Blue Gingko

Blue Gingko in Lafayette California, is authentic Japanese cuisine.

A trip to the San Francisco Bay Area would not be complete without eating at my favorite Japanese restaurant, the Blue Gingko. Outside of Japan, the Blue Gingko is one of my favorite Japanese restaurants. It starts with the food. Blue Gingko imports food from the Tsukiji Market in Tokyo. It ends with tastes that will transport you to Japan.

Fried Rice Balls
Blue Gingko’s Fried Rice Balls

Something unique to Blue Gingko is fried rice balls. Picture this, you pick up your Hashi, better known in the States as chopsticks, and you slice through the outer shell of a fried rice ball to find the soft inner body. This has to be one of my favorite ways to eat rice. The fried rice balls at Blue Gingko are served with an unagi sauce (Eel Sauce.) Unagi sauce is a thickened, sweetened soy sauce. For the squeamish amongst us, this sauce is not made from eels, it is a sauce that is traditionally served with grilled eel dishes in Japan. 

Blue Gingko's Gyoza
Blue Gingko’s Gyoza

Call me crazy, I actually went to Blue Gingko twice on this trip. Knowing that it will be a while until I go back to the Bay Area. On my second trip, I ordered Gyoza. This is one of my favorite appetizers. Blue Gingko has the right touch, they are deep fried to the point of having a light crunch and the pork is tender and flavorful. To complement the Gyoza it is served with a dipping sauce that is made of soy sauce and vinegar. After the unpleasant experience I had in Rochester, it was a pleasure eating their Gyoza.

Blue Gingko Tonkatsu
Blue Gingko’s Tonkatsu

As soon as I confirmed my trip back to the San Francisco Bay Area, I knew I was going to dine at least one night at Blue Gingko. There was also no doubt what I was going to order, Tonkatsu. You may ask yourself what is so special about a deep-fried pork tenderloin cutlet. Blue Gingko’s pork tenderloin is cut to the right portion size. They do not cut their pork tenderloin to thin. Cutting pork tenderloin to thin has a tendency to make it too dry. Theirs is tender and juicy. The panko crust has just enough seasoning to enhance the dish. Let’s not forget the Tonkatsu Sauce. Tonkatsu Sauce is a complex sauce made from fruits and vegetables, plus soy sauce, vinegar and no less than 10 spices. If you haven’t had Tonkatsu Sauce, it has a rich flavor with a slight tanginess. The Tonkatsu Sauce is what brings the dish together. Having eaten this dish in Japan, Blue Gingko’s tastes like it was transported straight from Japan.

Teriyaki Chicken
Blue Gingko’s Teriyaki Chicken

When I want to change things up, I order Blue Gingko’s Teriyaki Chicken. Blue Gingko’s Teriyaki Chicken has a light, sweet teriyaki flavor. If you are watching your carbs, this dish may not be for you. I highly recommend this dish. The day I was eating dinner there, I heard another patron tell their dining partner, they only order Teriyaki Chicken when they eat there.

Blue Gingko  is definitely a restaurant worth the drive if you live in the San Francisco Bay area or just visiting. Whether you are looking for sushi or want to try my favorite Tonkatsu, you should make plans to visit Blue Gingko in Lafayette, California. Have you been to Blue Gingko? Please feel free to leave a comment.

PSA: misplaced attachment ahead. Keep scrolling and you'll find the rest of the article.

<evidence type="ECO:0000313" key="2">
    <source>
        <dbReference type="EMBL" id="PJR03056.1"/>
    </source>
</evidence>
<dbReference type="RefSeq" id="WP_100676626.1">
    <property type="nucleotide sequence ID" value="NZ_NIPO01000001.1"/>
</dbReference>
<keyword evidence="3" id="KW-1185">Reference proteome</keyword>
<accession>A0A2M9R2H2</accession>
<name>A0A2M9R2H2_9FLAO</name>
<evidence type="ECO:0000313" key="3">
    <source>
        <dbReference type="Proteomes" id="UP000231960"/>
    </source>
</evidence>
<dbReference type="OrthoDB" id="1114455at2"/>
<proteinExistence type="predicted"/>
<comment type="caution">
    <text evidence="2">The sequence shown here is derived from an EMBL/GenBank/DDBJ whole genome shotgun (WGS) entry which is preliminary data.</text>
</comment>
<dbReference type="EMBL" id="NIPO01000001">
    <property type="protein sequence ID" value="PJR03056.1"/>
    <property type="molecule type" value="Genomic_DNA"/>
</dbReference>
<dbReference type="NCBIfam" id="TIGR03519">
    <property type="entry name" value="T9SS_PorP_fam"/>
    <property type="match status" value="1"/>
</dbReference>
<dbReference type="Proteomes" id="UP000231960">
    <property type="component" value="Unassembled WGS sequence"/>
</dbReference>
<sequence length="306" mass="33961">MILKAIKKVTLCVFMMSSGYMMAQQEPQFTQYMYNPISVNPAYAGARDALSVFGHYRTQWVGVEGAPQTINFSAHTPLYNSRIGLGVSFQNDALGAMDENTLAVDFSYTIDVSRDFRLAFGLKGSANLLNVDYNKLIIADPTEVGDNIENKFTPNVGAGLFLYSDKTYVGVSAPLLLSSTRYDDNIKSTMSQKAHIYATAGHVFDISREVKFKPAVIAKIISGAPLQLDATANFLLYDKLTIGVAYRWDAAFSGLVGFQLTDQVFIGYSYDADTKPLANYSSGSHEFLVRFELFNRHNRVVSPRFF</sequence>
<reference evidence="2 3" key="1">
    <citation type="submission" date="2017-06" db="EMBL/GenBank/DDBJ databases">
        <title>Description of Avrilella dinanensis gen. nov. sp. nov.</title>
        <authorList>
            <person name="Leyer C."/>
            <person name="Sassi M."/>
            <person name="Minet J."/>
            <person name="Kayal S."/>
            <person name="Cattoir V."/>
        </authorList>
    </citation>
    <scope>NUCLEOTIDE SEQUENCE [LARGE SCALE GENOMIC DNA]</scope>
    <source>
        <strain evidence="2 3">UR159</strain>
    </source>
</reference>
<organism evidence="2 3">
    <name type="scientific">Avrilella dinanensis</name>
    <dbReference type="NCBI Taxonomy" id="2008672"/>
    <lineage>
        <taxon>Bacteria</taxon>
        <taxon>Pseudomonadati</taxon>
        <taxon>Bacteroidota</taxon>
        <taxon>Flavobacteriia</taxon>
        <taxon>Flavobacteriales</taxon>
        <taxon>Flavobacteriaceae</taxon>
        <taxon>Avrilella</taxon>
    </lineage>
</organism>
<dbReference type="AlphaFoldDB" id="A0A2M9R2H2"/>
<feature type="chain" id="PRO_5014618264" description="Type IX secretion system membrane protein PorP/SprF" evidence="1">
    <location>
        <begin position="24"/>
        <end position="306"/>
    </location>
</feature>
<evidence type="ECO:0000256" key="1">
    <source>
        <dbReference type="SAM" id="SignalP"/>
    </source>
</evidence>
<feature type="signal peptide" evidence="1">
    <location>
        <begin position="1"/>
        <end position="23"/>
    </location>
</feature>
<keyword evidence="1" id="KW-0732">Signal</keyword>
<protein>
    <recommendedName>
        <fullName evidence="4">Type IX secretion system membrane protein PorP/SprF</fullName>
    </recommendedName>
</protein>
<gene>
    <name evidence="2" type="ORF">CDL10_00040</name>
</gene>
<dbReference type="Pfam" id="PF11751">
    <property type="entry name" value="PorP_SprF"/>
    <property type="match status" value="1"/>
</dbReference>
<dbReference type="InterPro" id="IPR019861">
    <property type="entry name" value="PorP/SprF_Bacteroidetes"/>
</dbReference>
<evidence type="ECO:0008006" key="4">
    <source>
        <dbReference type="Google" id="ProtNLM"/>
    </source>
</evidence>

Sogo Japanese Steakhouse

Teriyaki Steak, Perfectly cooked, thinly sliced, medium rare.

It is said you eat with your eyes. I believe this to be true. This can also be true when your are looking for a place to eat when you are on the road. I questioned whether I should try Sogo Japanese Steak House. The exterior should have gave me clues about the quality of the food served inside. Then again, there are a lot of strip mall restaurants that are fantastic. Walking in Sogo’s, it had a modern appeal. Neon lighting setting the mood, with the classic Japanese decorations.

I was immediately seated by a friendly host. My waitress made sure I had a menu as soon as I was seated. So my initial concerns were fading.

Sogo Teryaki Steak

The menu was limited. Being advertised as a Japanese Steakhouse, I did not expect Sushi to be the predominate option. Given I don’t eat fish, I focused on their grilled options. Usually when I eat in a Japanese restaurant, I order Gyoza as an appetizer. With this comes certain expectations. When my waitress returned, I ordered hot tea, Gyoza, and Teriyaki Steak.

My first¬† surprise was when the tea was served, there was a tea bag in the cup, instead of the traditional pot of tea. I was even more surprised when the Gyoza was served. At first glance I wasn’t sure why they thought it was a good idea to serve on a tray that you could have mistaken for something out of a diner. Secondly, the pieces were over cooked. I like my Gyoza a little crispy, but… I mention certain expectations; I know what Gyoza tastes like. The flavor of their Gyoza was off. It could have been because it was over cooked or maybe the oil they used.

Back to eating with your eyes; when the main course arrived it looked good and I couldn’t wait to try the teriyaki steak. Not only was the steak good, but some of the best teriyaki steak I have ever had. Perfectly cooked, thinly sliced, medium rare. The teriyaki sauce was well balanced, not overpowering. The steak was a little on the pricey side,¬† but it was well worth the price. The steak could have saved the meal if it wasn’t for the bland fried rice. It is just wrong to have to ad soy sauce to a dish to give it flavor.

I cannot recommend Sogo Japanese Steakhouse. I know I am a picky eater, but I the side dishes are just as important as the main dish. If you are looking for better than average teriyaki steak, then Sogo Japanese Steakhouse may be what you are looking for.